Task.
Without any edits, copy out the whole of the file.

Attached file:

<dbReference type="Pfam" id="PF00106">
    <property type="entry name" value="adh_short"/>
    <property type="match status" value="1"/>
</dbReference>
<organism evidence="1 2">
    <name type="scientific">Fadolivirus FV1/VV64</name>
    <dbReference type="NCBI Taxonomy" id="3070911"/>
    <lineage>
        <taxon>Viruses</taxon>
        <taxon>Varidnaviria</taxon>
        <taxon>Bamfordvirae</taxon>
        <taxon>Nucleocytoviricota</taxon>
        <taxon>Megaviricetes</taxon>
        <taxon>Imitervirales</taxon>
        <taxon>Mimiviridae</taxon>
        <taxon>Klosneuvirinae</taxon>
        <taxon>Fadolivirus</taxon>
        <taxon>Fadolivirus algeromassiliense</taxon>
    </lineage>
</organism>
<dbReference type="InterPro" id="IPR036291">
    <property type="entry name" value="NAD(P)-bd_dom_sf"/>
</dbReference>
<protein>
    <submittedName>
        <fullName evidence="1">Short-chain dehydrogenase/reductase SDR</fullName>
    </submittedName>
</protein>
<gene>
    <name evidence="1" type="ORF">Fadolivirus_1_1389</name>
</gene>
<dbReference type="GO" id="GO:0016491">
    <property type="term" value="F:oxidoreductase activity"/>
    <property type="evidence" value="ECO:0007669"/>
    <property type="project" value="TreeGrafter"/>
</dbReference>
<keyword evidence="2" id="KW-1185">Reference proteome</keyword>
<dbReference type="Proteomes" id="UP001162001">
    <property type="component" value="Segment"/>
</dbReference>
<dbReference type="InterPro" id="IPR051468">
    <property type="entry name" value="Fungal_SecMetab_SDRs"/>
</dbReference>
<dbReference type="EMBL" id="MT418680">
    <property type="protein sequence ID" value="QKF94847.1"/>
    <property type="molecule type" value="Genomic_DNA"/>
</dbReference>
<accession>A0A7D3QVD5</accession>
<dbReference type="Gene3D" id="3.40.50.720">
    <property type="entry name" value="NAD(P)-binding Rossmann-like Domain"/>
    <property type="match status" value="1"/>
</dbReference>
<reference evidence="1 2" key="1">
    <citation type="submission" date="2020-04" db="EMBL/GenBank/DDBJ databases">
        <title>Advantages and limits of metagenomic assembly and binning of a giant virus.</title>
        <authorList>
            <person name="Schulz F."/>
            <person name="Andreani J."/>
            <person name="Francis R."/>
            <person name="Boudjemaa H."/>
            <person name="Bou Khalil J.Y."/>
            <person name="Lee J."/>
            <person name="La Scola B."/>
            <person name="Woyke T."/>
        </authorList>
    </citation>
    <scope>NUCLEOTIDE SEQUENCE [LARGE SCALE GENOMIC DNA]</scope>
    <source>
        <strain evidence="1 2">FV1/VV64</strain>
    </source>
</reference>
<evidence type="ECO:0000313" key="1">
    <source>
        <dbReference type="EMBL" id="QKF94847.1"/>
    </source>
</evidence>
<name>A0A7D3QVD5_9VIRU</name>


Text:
<dbReference type="Pfam" id="PF00106">
    <property type="entry name" value="adh_short"/>
    <property type="match status" value="1"/>
</dbReference>
<organism evidence="1 2">
    <name type="scientific">Fadolivirus FV1/VV64</name>
    <dbReference type="NCBI Taxonomy" id="3070911"/>
    <lineage>
        <taxon>Viruses</taxon>
        <taxon>Varidnaviria</taxon>
        <taxon>Bamfordvirae</taxon>
        <taxon>Nucleocytoviricota</taxon>
        <taxon>Megaviricetes</taxon>
        <taxon>Imitervirales</taxon>
        <taxon>Mimiviridae</taxon>
        <taxon>Klosneuvirinae</taxon>
        <taxon>Fadolivirus</taxon>
        <taxon>Fadolivirus algeromassiliense</taxon>
    </lineage>
</organism>
<dbReference type="InterPro" id="IPR036291">
    <property type="entry name" value="NAD(P)-bd_dom_sf"/>
</dbReference>
<protein>
    <submittedName>
        <fullName evidence="1">Short-chain dehydrogenase/reductase SDR</fullName>
    </submittedName>
</protein>
<gene>
    <name evidence="1" type="ORF">Fadolivirus_1_1389</name>
</gene>
<dbReference type="GO" id="GO:0016491">
    <property type="term" value="F:oxidoreductase activity"/>
    <property type="evidence" value="ECO:0007669"/>
    <property type="project" value="TreeGrafter"/>
</dbReference>
<keyword evidence="2" id="KW-1185">Reference proteome</keyword>
<dbReference type="Proteomes" id="UP001162001">
    <property type="component" value="Segment"/>
</dbReference>
<dbReference type="InterPro" id="IPR051468">
    <property type="entry name" value="Fungal_SecMetab_SDRs"/>
</dbReference>
<dbReference type="EMBL" id="MT418680">
    <property type="protein sequence ID" value="QKF94847.1"/>
    <property type="molecule type" value="Genomic_DNA"/>
</dbReference>
<accession>A0A7D3QVD5</accession>
<dbReference type="Gene3D" id="3.40.50.720">
    <property type="entry name" value="NAD(P)-binding Rossmann-like Domain"/>
    <property type="match status" value="1"/>
</dbReference>
<reference evidence="1 2" key="1">
    <citation type="submission" date="2020-04" db="EMBL/GenBank/DDBJ databases">
        <title>Advantages and limits of metagenomic assembly and binning of a giant virus.</title>
        <authorList>
            <person name="Schulz F."/>
            <person name="Andreani J."/>
            <person name="Francis R."/>
            <person name="Boudjemaa H."/>
            <person name="Bou Khalil J.Y."/>
            <person name="Lee J."/>
            <person name="La Scola B."/>
            <person name="Woyke T."/>
        </authorList>
    </citation>
    <scope>NUCLEOTIDE SEQUENCE [LARGE SCALE GENOMIC DNA]</scope>
    <source>
        <strain evidence="1 2">FV1/VV64</strain>
    </source>
</reference>
<evidence type="ECO:0000313" key="1">
    <source>
        <dbReference type="EMBL" id="QKF94847.1"/>
    </source>
</evidence>
<name>A0A7D3QVD5_9VIRU</name>